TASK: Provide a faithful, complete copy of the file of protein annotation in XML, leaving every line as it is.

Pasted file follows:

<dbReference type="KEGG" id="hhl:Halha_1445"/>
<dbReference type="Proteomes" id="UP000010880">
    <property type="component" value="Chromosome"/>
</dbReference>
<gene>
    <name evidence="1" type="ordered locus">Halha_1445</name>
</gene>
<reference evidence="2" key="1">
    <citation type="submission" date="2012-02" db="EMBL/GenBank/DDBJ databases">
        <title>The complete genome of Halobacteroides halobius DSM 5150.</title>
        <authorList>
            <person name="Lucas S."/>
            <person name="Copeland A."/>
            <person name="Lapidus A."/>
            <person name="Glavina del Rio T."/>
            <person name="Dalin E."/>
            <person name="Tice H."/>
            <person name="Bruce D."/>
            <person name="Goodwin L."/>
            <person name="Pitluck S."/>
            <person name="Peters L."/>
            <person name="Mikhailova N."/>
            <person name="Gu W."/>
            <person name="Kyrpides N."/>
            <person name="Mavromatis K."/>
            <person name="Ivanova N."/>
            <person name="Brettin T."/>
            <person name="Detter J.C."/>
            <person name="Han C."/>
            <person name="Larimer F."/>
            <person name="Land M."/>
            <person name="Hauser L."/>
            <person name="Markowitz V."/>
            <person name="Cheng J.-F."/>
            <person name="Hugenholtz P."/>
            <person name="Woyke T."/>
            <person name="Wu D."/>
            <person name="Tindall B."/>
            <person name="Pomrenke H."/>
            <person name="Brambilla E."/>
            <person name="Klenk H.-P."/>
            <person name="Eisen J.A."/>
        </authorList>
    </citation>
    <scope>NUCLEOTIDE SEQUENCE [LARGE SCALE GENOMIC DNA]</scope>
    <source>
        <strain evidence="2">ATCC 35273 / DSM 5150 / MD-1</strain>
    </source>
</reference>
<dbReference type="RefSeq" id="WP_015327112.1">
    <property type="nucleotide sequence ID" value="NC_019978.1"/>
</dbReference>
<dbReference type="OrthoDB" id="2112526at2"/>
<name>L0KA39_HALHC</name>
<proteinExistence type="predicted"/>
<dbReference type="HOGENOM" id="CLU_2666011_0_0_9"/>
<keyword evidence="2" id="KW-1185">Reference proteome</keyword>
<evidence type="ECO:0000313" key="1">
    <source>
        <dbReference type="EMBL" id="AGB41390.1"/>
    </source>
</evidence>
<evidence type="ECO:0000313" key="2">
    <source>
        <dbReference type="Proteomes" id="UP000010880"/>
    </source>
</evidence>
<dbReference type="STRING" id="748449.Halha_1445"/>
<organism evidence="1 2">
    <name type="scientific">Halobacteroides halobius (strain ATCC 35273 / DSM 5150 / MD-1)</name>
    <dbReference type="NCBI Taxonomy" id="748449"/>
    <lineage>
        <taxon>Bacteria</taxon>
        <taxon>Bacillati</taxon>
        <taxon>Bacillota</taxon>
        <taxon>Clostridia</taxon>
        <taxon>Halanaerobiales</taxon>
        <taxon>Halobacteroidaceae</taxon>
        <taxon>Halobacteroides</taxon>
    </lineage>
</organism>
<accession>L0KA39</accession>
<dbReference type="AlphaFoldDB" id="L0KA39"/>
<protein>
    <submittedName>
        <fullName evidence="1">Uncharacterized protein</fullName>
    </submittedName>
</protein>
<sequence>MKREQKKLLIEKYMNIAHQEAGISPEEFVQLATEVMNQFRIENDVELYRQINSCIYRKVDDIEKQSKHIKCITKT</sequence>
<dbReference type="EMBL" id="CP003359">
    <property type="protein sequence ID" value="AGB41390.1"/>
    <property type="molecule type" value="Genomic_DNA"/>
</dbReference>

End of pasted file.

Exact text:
<dbReference type="KEGG" id="hhl:Halha_1445"/>
<dbReference type="Proteomes" id="UP000010880">
    <property type="component" value="Chromosome"/>
</dbReference>
<gene>
    <name evidence="1" type="ordered locus">Halha_1445</name>
</gene>
<reference evidence="2" key="1">
    <citation type="submission" date="2012-02" db="EMBL/GenBank/DDBJ databases">
        <title>The complete genome of Halobacteroides halobius DSM 5150.</title>
        <authorList>
            <person name="Lucas S."/>
            <person name="Copeland A."/>
            <person name="Lapidus A."/>
            <person name="Glavina del Rio T."/>
            <person name="Dalin E."/>
            <person name="Tice H."/>
            <person name="Bruce D."/>
            <person name="Goodwin L."/>
            <person name="Pitluck S."/>
            <person name="Peters L."/>
            <person name="Mikhailova N."/>
            <person name="Gu W."/>
            <person name="Kyrpides N."/>
            <person name="Mavromatis K."/>
            <person name="Ivanova N."/>
            <person name="Brettin T."/>
            <person name="Detter J.C."/>
            <person name="Han C."/>
            <person name="Larimer F."/>
            <person name="Land M."/>
            <person name="Hauser L."/>
            <person name="Markowitz V."/>
            <person name="Cheng J.-F."/>
            <person name="Hugenholtz P."/>
            <person name="Woyke T."/>
            <person name="Wu D."/>
            <person name="Tindall B."/>
            <person name="Pomrenke H."/>
            <person name="Brambilla E."/>
            <person name="Klenk H.-P."/>
            <person name="Eisen J.A."/>
        </authorList>
    </citation>
    <scope>NUCLEOTIDE SEQUENCE [LARGE SCALE GENOMIC DNA]</scope>
    <source>
        <strain evidence="2">ATCC 35273 / DSM 5150 / MD-1</strain>
    </source>
</reference>
<dbReference type="RefSeq" id="WP_015327112.1">
    <property type="nucleotide sequence ID" value="NC_019978.1"/>
</dbReference>
<dbReference type="OrthoDB" id="2112526at2"/>
<name>L0KA39_HALHC</name>
<proteinExistence type="predicted"/>
<dbReference type="HOGENOM" id="CLU_2666011_0_0_9"/>
<keyword evidence="2" id="KW-1185">Reference proteome</keyword>
<evidence type="ECO:0000313" key="1">
    <source>
        <dbReference type="EMBL" id="AGB41390.1"/>
    </source>
</evidence>
<evidence type="ECO:0000313" key="2">
    <source>
        <dbReference type="Proteomes" id="UP000010880"/>
    </source>
</evidence>
<dbReference type="STRING" id="748449.Halha_1445"/>
<organism evidence="1 2">
    <name type="scientific">Halobacteroides halobius (strain ATCC 35273 / DSM 5150 / MD-1)</name>
    <dbReference type="NCBI Taxonomy" id="748449"/>
    <lineage>
        <taxon>Bacteria</taxon>
        <taxon>Bacillati</taxon>
        <taxon>Bacillota</taxon>
        <taxon>Clostridia</taxon>
        <taxon>Halanaerobiales</taxon>
        <taxon>Halobacteroidaceae</taxon>
        <taxon>Halobacteroides</taxon>
    </lineage>
</organism>
<accession>L0KA39</accession>
<dbReference type="AlphaFoldDB" id="L0KA39"/>
<protein>
    <submittedName>
        <fullName evidence="1">Uncharacterized protein</fullName>
    </submittedName>
</protein>
<sequence>MKREQKKLLIEKYMNIAHQEAGISPEEFVQLATEVMNQFRIENDVELYRQINSCIYRKVDDIEKQSKHIKCITKT</sequence>
<dbReference type="EMBL" id="CP003359">
    <property type="protein sequence ID" value="AGB41390.1"/>
    <property type="molecule type" value="Genomic_DNA"/>
</dbReference>